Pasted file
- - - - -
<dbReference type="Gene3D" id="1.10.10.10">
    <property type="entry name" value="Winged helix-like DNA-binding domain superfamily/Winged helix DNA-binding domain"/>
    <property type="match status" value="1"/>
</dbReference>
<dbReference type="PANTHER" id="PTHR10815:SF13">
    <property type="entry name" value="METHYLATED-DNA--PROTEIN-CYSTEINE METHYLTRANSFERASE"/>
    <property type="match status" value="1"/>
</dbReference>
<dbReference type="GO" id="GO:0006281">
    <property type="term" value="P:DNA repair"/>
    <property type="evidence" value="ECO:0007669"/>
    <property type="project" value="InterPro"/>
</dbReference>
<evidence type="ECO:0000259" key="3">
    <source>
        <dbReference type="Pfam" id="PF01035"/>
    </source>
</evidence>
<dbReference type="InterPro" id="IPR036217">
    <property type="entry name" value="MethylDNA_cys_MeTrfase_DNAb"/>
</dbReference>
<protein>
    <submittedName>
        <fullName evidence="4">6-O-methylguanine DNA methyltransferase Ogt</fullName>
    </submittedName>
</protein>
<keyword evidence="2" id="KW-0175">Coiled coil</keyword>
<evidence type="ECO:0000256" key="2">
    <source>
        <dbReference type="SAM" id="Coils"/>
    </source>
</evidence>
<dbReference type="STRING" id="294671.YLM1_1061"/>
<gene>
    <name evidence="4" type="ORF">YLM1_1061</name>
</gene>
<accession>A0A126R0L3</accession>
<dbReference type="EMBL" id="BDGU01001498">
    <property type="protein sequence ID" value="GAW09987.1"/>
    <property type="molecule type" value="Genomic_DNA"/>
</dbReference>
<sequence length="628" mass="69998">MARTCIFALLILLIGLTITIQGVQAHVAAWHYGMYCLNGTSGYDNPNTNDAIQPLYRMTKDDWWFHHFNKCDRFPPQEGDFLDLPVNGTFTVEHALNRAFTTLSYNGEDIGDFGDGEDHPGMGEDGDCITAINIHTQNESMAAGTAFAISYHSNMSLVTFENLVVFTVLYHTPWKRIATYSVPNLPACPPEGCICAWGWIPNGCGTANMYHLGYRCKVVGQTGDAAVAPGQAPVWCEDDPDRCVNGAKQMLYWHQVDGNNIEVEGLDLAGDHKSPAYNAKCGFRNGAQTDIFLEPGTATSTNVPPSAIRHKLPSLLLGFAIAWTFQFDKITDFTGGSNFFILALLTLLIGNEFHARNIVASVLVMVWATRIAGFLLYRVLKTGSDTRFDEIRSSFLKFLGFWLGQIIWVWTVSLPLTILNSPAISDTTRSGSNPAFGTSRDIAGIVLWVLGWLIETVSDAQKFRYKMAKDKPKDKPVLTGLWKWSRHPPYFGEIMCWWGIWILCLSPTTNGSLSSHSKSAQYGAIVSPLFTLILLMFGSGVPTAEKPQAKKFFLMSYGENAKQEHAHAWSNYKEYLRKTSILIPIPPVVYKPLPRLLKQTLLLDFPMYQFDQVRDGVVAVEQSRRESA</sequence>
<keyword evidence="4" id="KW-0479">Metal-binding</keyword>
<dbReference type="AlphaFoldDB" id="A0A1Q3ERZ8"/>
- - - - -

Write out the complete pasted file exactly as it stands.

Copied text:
<dbReference type="Gene3D" id="1.10.10.10">
    <property type="entry name" value="Winged helix-like DNA-binding domain superfamily/Winged helix DNA-binding domain"/>
    <property type="match status" value="1"/>
</dbReference>
<dbReference type="PANTHER" id="PTHR10815:SF13">
    <property type="entry name" value="METHYLATED-DNA--PROTEIN-CYSTEINE METHYLTRANSFERASE"/>
    <property type="match status" value="1"/>
</dbReference>
<dbReference type="GO" id="GO:0006281">
    <property type="term" value="P:DNA repair"/>
    <property type="evidence" value="ECO:0007669"/>
    <property type="project" value="InterPro"/>
</dbReference>
<evidence type="ECO:0000259" key="3">
    <source>
        <dbReference type="Pfam" id="PF01035"/>
    </source>
</evidence>
<dbReference type="InterPro" id="IPR036217">
    <property type="entry name" value="MethylDNA_cys_MeTrfase_DNAb"/>
</dbReference>
<protein>
    <submittedName>
        <fullName evidence="4">6-O-methylguanine DNA methyltransferase Ogt</fullName>
    </submittedName>
</protein>
<keyword evidence="2" id="KW-0175">Coiled coil</keyword>
<evidence type="ECO:0000256" key="2">
    <source>
        <dbReference type="SAM" id="Coils"/>
    </source>
</evidence>
<dbReference type="STRING" id="294671.YLM1_1061"/>
<gene>
    <name evidence="4" type="ORF">YLM1_1061</name>
</gene>
<accession>A0A126R0L3</accession>
<dbReference type="EMBL" id="BDGU01001498">
    <property type="protein sequence ID" value="GAW09987.1"/>
    <property type="molecule type" value="Genomic_DNA"/>
</dbReference>
<sequence length="628" mass="69998">MARTCIFALLILLIGLTITIQGVQAHVAAWHYGMYCLNGTSGYDNPNTNDAIQPLYRMTKDDWWFHHFNKCDRFPPQEGDFLDLPVNGTFTVEHALNRAFTTLSYNGEDIGDFGDGEDHPGMGEDGDCITAINIHTQNESMAAGTAFAISYHSNMSLVTFENLVVFTVLYHTPWKRIATYSVPNLPACPPEGCICAWGWIPNGCGTANMYHLGYRCKVVGQTGDAAVAPGQAPVWCEDDPDRCVNGAKQMLYWHQVDGNNIEVEGLDLAGDHKSPAYNAKCGFRNGAQTDIFLEPGTATSTNVPPSAIRHKLPSLLLGFAIAWTFQFDKITDFTGGSNFFILALLTLLIGNEFHARNIVASVLVMVWATRIAGFLLYRVLKTGSDTRFDEIRSSFLKFLGFWLGQIIWVWTVSLPLTILNSPAISDTTRSGSNPAFGTSRDIAGIVLWVLGWLIETVSDAQKFRYKMAKDKPKDKPVLTGLWKWSRHPPYFGEIMCWWGIWILCLSPTTNGSLSSHSKSAQYGAIVSPLFTLILLMFGSGVPTAEKPQAKKFFLMSYGENAKQEHAHAWSNYKEYLRKTSILIPIPPVVYKPLPRLLKQTLLLDFPMYQFDQVRDGVVAVEQSRRESA</sequence>
<keyword evidence="4" id="KW-0479">Metal-binding</keyword>
<dbReference type="AlphaFoldDB" id="A0A1Q3ERZ8"/>